Home » WWF news

Snow leopards and prey thriving in Bhutan's protected areas

14 February 2012

Phenomenal new camera-trap footage from Bhutan shows that rare snow leopards and their prey species are thriving in vital protected areas and corridors. But there's lots to do to keep them safe from threats of poaching and climate change.

Snow leopard, night-time camera trap image, Wangchuck Centennial Park, Bhutan, October-November 2011 © Royal Government of Bhutan (DoFPS) and WWF

The first ever snow leopard prey survey in Wangchuck Centennial Park, Bhutan’s newest national park, has revealed not only astonishing footage of snow leopards but a healthy population of blue sheep, the main food source for the leopards, as well as images of the Tibetan wolf, wild dog, red fox, Himalayan serow, musk deer, pika, pheasants and several birds of prey.

Watch some of the snow leopard video footage here...

The clips above show:

  • Night shots of a snow leopard (Panthera uncia) visiting its 'relic' site at 4,200m in Phudongphu. This is a spot where it repeatedly marks its territory.
  • The daylight shots show how well-camouflaged snow leopards are. They've evolved to live in some of the harshest conditions on Earth, and their almost-white coat spotted with large black rosettes blends in perfectly with the steep and rocky terrain.
  • The footage ends with some fantastic night-time shots of a prowling snow leopard, its eyes reflecting the camera light, and its powerful canine teeth clearly visible. This endangered species is the top predator in the high Himalaya. Its only predators are humans.
Why this snow leopard camera trap footage is important
This is the first pictorial evidence that snow leopards are thriving in Wangchuck Centennial Park, a vital snow leopard corridor between Jigme Dorji National Park in the West and Bumdeling Wildlife Sanctuary in the East.

Field biologists from the government of Bhutan and WWF captured over 10,000 images during the camera trap survey - including the great shots below of blue sheep and an endangered musk deer (itself poached for its coveted musk pod).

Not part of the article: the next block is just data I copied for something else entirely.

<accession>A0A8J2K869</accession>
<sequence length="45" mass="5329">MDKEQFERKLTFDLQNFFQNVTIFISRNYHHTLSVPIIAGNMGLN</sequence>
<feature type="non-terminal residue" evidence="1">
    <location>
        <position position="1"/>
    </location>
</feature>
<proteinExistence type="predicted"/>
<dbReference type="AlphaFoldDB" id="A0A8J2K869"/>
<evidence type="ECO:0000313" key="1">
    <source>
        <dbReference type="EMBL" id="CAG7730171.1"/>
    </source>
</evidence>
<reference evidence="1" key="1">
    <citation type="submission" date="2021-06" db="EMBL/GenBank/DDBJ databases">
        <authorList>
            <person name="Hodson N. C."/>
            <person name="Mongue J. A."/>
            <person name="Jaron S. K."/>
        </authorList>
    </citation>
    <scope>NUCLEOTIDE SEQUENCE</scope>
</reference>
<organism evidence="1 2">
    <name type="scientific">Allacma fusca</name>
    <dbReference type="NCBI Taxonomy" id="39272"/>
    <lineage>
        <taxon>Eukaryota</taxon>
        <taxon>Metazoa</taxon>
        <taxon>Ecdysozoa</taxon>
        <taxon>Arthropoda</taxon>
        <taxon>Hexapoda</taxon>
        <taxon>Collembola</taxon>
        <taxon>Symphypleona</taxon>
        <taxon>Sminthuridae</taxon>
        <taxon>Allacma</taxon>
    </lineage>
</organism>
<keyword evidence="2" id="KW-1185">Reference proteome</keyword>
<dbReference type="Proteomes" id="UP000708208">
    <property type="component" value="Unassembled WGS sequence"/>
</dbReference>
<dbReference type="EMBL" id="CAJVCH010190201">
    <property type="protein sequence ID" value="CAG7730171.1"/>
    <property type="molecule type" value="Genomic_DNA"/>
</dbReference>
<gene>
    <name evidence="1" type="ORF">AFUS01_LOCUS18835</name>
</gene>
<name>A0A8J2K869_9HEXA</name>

Blue sheep, camera trap image, Wangchuck Centennial Park, Bhutan, October-November 2011 © Royal Government of Bhutan (DoFPS) and WWF
The automatic cameras were set up to locate snow leopard 'hot-spots', and the results suggest that the network of protected areas and corridors is helping to link local snow leopard populations, which will be invaluable to ensure long-term survival of snow leopards in the region.

Snow leopards are elusive and endangered, with around 4,500-7,500 in the wild. Bhutan is the only country on Earth where the habitat of snow leopards and tigers intersect. It’s unknown how many exist there, but it’s critical to find out as threats are mounting - from retaliatory killing from herders, loss of habitat to farmers and poaching for their pelts. And then there’s climate change.

Musk deer, night-time camera trap image, Wangchuck Centennial Park, Bhutan, October-November 2011 © Royal Government of Bhutan (DoFPS) and WWF
Warming at high elevations in the Himalayas is causing treelines to ascend and isolating snow leopard populations. If climate change continues unchecked, as much as 30% of the snow leopards' range could be lost. Their ability to move upslope is limited by oxygen availability.

The overall goal of the survey is to determine how many snow leopards there are in Wangchuck and where they exist, in order to prioritise the best areas for conservation.

More than half of Bhutan's land area is now under protection. We've co-managed Wangchuck Centennial Park with the government of Bhutan since it was designated as Bhutan’s tenth national park in 2008 - the first time Bhutan entrusted an entity other than government to manage a protected area.

We work together on species conservation, climate change studies, monitoring, patrolling and community conservation projects. With 244 vascular plant species, 23 mammal species and 134 bird species, the park is rich in biodiversity.

You can...
Find out more about snow leopards
Adopt a snow leopard

blog comments powered by Disqus
Polar bear mother and her cub in the Arctic

News stories